Started from the bottom now she's here: Holloway seeking to make imprint on this year's team

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Rebecca Noble | The Daily Wildcat

Arizona women's basketball guard Charise Holloway (44) tries to block UAB forward Brittany Winborne's (15) shot during Arizona's 49-44 win in McKale Center on Dec. 14, 2014. Holloway returned to the Wildcats after sitting out last season.

Charise Holloway was one of the better players on the 2014-15 Arizona women’s basketball team, then it all came to a stop.

She fell into a pit of personal issues that restrained her from the game she loved. She gained 40 pounds and could be seen in the darkness of the upper deck during home basketball games. To know her then, is to really not know her at all.

“I was going through a lot last year,” said junior Holloway. “I took a leave of absence for a year to get it all back together, it was rough.”

It would be easy to place the blame on former head coach Niya Butts for the environment that was seemingly created, but Holloway says that couldn’t be further from the truth.

“Coach Butts was extremely supportive, she supported me and my decision 100 percent. She was the one that gave me the option to sit out and still allow me to be a part of the team, to allow me to get right,” Holloway said.

Since last season things have improved for the junior from Tracy, California. For starters head coach Adia Barnes has taken over the program and given everyone a fresh start. Holloway is excited and refocused for the new beginning.

Related: Adia Barnes ready for the rebuild

As a freshman, Holloway averaged 6.6 points and 3.2 rebounds including a career high of 20 points against Washington State and a near double-double against Wake Forest with eight points and nine rebounds. Down the stretch of the season, Holloway improved and became a key member for Arizona. She will look to resume her place and contribute mightily for a team looking to redeem itself this season.

"I am just so excited for the season, I really am," Holloway said. "The environment here is amazing, it is truly a family atmosphere. We do so many more things off the court together and it has helped me so much."

Holloway credits Barnes for coming in and not judging people on what she heard but rather what she sees.

"One of the first things she said was that she didn't care about what happened in the past and everyone has a clean slate," Holloway said. "Knowing that you have a fresh start despite whatever has happened in the past is good. I really thought when she came in everyone felt renewed, it was great."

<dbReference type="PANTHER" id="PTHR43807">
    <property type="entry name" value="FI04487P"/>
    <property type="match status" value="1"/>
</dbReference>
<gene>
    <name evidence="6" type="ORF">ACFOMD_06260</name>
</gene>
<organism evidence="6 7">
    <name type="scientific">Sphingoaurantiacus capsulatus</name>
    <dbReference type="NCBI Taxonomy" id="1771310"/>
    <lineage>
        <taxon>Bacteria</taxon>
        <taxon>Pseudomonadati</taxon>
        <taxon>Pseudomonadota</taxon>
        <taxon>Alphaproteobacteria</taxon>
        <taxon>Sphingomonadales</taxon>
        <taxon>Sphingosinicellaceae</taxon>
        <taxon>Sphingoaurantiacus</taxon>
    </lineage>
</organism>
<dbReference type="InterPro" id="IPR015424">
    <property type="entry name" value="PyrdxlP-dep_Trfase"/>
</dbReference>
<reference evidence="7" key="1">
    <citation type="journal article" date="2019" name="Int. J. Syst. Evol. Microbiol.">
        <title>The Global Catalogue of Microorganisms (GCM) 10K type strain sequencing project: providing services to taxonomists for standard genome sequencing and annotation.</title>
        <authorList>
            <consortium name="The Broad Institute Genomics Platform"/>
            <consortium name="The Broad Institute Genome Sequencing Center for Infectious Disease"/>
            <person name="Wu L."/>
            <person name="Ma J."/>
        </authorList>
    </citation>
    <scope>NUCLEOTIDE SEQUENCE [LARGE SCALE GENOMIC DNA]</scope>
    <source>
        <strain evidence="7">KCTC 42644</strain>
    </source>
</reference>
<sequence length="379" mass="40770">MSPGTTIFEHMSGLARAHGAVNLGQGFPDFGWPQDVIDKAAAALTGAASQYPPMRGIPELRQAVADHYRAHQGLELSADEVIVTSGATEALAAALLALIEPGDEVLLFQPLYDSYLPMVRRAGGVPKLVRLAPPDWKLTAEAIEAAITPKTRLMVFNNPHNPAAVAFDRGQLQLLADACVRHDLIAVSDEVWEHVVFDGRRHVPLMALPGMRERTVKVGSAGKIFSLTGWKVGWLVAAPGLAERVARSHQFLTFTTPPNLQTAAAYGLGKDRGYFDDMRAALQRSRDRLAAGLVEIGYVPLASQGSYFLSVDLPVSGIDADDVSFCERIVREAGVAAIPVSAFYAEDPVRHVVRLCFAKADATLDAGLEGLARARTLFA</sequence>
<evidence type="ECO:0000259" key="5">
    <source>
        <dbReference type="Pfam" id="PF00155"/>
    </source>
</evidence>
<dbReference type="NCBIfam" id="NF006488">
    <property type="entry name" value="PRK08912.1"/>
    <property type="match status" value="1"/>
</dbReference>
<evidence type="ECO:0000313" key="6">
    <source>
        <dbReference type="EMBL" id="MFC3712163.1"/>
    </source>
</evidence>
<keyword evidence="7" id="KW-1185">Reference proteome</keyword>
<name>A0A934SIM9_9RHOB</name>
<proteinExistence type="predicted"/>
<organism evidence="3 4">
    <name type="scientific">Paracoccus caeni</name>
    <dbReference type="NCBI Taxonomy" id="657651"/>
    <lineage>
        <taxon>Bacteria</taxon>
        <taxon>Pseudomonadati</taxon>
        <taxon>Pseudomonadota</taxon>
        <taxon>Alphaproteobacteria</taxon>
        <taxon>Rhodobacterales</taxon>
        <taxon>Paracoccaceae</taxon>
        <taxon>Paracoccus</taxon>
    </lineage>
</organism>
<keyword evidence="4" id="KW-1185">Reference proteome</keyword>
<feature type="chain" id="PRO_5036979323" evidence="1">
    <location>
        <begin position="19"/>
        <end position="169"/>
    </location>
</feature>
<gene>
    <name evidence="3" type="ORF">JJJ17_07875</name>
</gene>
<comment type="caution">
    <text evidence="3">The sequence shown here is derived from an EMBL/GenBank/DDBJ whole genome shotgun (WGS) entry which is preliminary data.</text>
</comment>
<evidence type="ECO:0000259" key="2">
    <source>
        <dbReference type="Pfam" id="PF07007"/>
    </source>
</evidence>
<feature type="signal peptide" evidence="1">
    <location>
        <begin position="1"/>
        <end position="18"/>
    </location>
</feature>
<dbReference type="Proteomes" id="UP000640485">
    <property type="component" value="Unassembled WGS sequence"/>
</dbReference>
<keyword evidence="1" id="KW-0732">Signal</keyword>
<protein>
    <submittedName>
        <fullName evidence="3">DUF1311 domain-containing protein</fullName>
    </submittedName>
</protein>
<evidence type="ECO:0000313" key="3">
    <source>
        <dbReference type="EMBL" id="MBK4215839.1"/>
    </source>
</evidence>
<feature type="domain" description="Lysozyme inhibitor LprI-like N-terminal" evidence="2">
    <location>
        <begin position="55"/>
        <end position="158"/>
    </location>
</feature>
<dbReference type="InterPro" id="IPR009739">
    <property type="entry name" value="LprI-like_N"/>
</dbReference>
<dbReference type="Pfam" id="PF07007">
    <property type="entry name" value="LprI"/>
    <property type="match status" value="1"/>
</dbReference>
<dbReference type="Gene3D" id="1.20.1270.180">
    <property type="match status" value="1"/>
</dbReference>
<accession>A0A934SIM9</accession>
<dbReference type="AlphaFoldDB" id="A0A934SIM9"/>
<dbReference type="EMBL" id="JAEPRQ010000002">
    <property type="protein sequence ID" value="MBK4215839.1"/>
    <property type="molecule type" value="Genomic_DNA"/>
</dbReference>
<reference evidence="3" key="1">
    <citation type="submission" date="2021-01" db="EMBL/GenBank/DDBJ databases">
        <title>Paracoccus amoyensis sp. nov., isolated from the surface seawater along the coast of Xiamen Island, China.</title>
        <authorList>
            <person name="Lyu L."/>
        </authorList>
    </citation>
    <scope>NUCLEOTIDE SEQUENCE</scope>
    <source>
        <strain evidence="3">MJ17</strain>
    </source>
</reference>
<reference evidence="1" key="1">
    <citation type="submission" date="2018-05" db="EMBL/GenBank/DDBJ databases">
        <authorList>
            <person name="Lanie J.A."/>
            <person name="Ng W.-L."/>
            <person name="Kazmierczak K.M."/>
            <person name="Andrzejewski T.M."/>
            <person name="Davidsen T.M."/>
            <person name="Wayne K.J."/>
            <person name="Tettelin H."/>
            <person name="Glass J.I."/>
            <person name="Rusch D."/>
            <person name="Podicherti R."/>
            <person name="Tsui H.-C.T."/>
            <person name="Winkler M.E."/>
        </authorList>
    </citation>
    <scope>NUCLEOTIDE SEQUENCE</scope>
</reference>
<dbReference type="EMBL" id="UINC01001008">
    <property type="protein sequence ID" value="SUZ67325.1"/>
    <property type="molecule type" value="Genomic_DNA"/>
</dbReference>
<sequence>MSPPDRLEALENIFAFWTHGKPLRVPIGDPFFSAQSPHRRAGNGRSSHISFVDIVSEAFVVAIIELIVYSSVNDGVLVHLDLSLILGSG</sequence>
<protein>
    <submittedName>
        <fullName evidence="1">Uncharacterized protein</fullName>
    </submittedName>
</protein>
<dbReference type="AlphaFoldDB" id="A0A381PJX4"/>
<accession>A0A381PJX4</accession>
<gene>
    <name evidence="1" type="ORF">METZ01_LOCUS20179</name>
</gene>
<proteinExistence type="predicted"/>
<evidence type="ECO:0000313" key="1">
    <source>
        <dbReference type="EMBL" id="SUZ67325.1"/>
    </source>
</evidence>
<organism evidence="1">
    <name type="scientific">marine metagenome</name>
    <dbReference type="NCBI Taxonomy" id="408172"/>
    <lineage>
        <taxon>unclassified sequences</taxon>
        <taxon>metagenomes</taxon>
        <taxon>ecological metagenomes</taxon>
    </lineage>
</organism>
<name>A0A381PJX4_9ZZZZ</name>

Coach Barnes commended Holloway's hard work on and off the court.

"You hear about her not being apart of the team and have concerns," said head coach Adia Barnes. "But she has been great for me and that has been pleasant to see. It's hard because sometimes you have to learn the hard way. When you have something you love taken away you learn. She has shown tremendous leadership and always comes in with so much energy, which surprised me but has been great to see."

Off the court Holloway has had some help. Her parents moved to Tucson from California to be closer to their daughter. They attend practice and visit with the team and coaching staff. Though Holloway says she thought it may be difficult she was surprised when it was better than she imagined.

"I thought they may want me to be around all the time, don't get me wrong I love my parents very much, but I didn't know if they would allow me the freedom I wanted," Holloway said. "They have been amazing, they have allowed me to be who I am and enjoy the things I want to do without being overbearing. I am so blessed to have them by my side."

Holloway will be looked on to contribute for a team picked to finish dead last in the Pac-12. The Wildcats have not had a winning season since the 2010-11 season when they went 21-12. That is a long time to experience futility and Holloway acknowledges that her contributions to the team are what is going to stem the tide until everyone understands and molds into what coach Barnes wants.

"I'm a junior now, so I need to step up and do what I was recruited to do now," Holloway said. "Our team chemistry is so much better on the court compared to last year and I just want to continue that into the season."

Part of Holloway's transformation over the past year was of a physical nature. She shed 20 of the 40 pounds she put on last season and continues to shed weight daily. In addition, she is more focused in the weight room and has taken food nutrition more seriously in an effort to maximize her potential.

"It has been really intense," Holloway said. "I workout just about everyday and do cardio after every practice to get in better shape. I watch what I eat, I lift more intently so I don't waste time and put in the work. It is working out really well."

She has put in a ton of work physically, spiritually and emotionally. She says she is in a better place now and ready to enjoy the season. If you met her now, it is undeniable that she has an infectious attitude that lights up a room. It may not have been the previous coaching staff that hurt her ability to be apart of the team, but there is no denying the new environment has enabled Holloway to find herself again and get back to doing what she loves, being with her extended family both on and off the court.

Holloway and the Wildcats first regular season game will be Sunday, Nov. 13, against Alcorn State at 2 p.m.


Follow Saul Bookman on Twitter.



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